For a moment there, I thought it was meant to be Greedybayor represented in the impressive "Vendetta" banner that they unfurled before KO. But with all the hype about the Liegeois owing us a response to the 7-0 hiding that we dished out in the Cup Winners Cup back in '93 (a match which remains imprinted, even on my debilitated grey matter, mainly because it was one of those extremely rare occasions when even Eddie McGoldrick got on the scoresheet :-), the Belgian side were bound to respond to the locals atmospheric entreaty for some sort of revenge mission.

There was also no need to worry about Tommie the Tank being suitable pumped up. With Vermaelen returning to play in his country of birth, obviously the press office wheeled him out for the pre-match press conferences. But apparently this didn't prove of any benefit on the linguistic front, as Tommie's mother tongue is Flemish and so they still needed to have his answers translated into French.

Obviously the pundits all picked on Eduardo and the wanton act of over-confidence, where he conceded possession on the edge of our own area, thereby presenting Liege with the opportunity for the snap shot that resulted in the opening goal.

Myself I feel that Vermaelen's over-enthusiasm was also partially to blame, as Eduardo was attempting to break on a counter, following Liege's early corner. And I can't help but think that Song wouldn't have been needed in the box to scuff the ball out for this corner, if Tommie hadn't tried to storm forward at the very first opportunity, only to have his pass intercepted and to end up lumbering back, leaving Alex to plug the gap at the back.

But then you can play the "what if" blame game, until you are blue in the face, as some might suggest that Gael Clichy could've done more to prevent the cross which caused Song a problem and as they say in yiddish, if my bubba (granny) had balls, she'd be my zeida (gramps)!

Mercifully, having managed to rectify matters and to be returning back from Belgium with the all-important three points in the bag, there was no real harm done. Other than perhaps to offer Alkmaar and Olympiacos a little hope, by demonstrating our vulnerability at the back. I'm actually hoping that the shock of going 0-2 down might prove an extremely timely shot across the bows of the good ship Gooner, as if we'd been involved in a more customarily drab narrow margin victory, we'd have come back from Belgium still confident in the belief that we can breeze through this group stage, without ever really breaking sweat.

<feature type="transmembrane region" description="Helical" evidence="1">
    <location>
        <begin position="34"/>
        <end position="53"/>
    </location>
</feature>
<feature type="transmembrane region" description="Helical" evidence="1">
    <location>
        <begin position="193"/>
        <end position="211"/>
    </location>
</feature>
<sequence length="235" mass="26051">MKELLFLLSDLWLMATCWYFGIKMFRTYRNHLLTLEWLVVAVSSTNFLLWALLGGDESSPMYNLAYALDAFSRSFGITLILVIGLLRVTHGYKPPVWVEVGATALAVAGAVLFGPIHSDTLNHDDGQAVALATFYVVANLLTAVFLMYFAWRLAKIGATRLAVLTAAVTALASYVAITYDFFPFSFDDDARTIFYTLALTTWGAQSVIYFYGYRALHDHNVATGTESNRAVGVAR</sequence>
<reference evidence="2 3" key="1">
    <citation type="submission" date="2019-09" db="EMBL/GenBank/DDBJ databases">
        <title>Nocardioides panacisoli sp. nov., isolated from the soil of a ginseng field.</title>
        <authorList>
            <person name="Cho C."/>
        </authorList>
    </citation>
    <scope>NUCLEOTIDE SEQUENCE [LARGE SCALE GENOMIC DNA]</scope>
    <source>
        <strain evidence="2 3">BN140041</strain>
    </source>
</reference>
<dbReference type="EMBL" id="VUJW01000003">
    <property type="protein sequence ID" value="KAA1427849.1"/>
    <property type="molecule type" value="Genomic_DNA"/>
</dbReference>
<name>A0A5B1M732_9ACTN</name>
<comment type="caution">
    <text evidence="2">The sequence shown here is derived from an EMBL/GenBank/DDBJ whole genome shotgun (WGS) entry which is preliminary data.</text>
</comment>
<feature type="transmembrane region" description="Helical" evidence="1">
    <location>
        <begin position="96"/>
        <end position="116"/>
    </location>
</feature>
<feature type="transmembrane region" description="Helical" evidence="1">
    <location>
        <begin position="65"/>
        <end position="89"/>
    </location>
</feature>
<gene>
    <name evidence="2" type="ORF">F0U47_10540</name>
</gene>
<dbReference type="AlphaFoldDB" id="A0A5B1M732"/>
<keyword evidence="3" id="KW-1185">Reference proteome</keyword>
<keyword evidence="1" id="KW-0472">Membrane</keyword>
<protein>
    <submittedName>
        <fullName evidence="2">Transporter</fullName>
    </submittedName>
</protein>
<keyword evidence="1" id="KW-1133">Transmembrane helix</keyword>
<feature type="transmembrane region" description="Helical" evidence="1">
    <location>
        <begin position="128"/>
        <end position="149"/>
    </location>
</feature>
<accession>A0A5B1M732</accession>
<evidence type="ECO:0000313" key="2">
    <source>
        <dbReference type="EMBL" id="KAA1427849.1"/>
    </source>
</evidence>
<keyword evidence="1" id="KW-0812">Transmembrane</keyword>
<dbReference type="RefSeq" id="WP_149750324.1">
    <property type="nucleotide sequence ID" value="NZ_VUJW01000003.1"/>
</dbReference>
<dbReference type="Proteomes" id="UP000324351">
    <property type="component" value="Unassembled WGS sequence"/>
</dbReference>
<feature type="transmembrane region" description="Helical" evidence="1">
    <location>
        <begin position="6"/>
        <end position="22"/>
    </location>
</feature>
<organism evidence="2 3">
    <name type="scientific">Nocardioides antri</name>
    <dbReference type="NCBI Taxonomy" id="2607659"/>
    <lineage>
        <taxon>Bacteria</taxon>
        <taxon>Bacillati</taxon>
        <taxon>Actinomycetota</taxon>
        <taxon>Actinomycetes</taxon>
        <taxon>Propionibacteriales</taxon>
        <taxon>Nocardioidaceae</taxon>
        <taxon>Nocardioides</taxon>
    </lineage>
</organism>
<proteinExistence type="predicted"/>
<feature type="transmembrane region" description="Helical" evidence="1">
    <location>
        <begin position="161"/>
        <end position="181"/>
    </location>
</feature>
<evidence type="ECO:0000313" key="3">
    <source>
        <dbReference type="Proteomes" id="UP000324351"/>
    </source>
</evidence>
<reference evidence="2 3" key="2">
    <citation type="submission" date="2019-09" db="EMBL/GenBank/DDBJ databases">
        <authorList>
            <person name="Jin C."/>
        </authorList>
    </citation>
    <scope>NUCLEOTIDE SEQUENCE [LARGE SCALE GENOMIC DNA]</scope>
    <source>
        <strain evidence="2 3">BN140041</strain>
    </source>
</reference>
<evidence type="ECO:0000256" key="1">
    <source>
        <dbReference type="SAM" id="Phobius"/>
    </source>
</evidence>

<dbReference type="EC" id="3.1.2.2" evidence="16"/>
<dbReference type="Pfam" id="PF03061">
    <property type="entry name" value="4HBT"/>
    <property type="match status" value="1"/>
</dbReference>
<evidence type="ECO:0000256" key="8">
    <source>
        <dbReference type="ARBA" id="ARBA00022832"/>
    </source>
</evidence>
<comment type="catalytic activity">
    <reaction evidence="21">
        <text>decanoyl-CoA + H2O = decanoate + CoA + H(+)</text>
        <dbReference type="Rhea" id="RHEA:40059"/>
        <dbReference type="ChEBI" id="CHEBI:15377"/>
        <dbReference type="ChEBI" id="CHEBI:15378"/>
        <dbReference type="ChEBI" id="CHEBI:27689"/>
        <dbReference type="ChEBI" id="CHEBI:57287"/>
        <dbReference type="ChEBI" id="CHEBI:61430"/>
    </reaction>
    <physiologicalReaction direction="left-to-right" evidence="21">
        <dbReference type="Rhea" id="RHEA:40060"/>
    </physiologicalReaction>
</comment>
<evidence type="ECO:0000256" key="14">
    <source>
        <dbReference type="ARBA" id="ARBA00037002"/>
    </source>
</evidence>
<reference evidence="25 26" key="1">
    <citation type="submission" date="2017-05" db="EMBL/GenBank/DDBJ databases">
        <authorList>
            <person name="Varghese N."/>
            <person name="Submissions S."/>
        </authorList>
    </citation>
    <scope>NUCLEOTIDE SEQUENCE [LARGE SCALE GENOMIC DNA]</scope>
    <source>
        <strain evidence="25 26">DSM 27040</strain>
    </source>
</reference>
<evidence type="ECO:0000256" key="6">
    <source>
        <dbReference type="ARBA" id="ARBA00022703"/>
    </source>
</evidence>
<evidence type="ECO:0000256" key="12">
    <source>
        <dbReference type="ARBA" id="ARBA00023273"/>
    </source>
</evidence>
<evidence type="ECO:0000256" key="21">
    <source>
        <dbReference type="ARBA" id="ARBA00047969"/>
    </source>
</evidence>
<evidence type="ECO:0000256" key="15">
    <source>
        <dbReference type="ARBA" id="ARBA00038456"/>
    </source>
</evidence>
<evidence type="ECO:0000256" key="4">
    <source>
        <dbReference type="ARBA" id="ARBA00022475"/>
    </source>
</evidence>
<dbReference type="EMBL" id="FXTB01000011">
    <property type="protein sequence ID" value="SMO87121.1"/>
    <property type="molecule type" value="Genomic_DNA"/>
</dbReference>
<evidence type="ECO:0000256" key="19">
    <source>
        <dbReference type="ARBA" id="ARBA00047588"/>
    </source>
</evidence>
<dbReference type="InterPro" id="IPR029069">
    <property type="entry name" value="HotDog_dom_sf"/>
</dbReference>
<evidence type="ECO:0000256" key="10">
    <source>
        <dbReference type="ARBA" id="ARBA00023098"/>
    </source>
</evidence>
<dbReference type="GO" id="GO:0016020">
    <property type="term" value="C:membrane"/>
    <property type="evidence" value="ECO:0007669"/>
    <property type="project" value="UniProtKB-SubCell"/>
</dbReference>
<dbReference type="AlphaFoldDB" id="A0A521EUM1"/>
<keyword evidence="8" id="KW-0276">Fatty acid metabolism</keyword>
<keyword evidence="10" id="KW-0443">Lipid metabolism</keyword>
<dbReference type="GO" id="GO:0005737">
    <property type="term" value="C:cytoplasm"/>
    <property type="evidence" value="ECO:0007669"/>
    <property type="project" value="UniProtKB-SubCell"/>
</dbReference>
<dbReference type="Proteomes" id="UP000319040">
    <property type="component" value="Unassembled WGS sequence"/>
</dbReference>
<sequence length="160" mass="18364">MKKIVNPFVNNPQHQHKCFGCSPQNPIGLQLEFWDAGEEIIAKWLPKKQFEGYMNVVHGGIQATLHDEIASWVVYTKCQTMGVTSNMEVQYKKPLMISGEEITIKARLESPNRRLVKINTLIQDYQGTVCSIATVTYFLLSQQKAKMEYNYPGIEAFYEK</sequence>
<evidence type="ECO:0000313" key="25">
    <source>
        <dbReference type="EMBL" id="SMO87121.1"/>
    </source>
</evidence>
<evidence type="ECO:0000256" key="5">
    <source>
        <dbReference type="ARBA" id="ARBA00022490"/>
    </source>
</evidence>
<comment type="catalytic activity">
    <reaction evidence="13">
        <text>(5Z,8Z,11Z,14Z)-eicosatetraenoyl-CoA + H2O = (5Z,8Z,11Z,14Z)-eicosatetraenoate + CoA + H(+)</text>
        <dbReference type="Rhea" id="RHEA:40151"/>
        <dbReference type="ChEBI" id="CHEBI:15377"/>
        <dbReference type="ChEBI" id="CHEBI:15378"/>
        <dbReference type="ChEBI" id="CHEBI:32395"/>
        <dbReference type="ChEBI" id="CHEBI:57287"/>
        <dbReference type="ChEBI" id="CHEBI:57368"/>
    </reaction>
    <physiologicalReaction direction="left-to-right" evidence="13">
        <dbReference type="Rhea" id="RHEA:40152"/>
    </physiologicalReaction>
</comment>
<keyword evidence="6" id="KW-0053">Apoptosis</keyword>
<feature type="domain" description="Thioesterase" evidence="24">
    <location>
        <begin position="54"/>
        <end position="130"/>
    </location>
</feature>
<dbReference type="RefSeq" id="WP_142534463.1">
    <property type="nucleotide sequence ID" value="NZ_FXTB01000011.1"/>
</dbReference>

Doubtless I'm being idealistic and this match will have long since slipped of the radar of the Gunners involved in our subsequent games, as unlike us, they don't lose any sleep over the minutae of each and every match and aren't nearly so concerned as we would all like them to be? However I can but hope that when they're sitting in the dressing room prior to our encounters with Olympiacos and AZ Alkmaar, Arsène will be reminding them of the embarrassment they endured in the opening moments of tonight's match and the potential disastrous consequences of them not having their game face on from the get go.

If Wenger can succeed in stoking up the intensity levels sufficiently, you just know that instead of having to try and claw ourselves back from the brink of disaster, this Arsenal side is more than capable of tearing into the likes of the other two teams, to the extent that their irresistible force is guaranteed to impact on the immovable object, or in the infamously incorrect words of the All-Bran advert "the world will fall out of their bottom". Thereby hopefully leaving this batty encounter with Liège looking like nothing more than a bizarre anomaly!

We're on our way.....

Big Love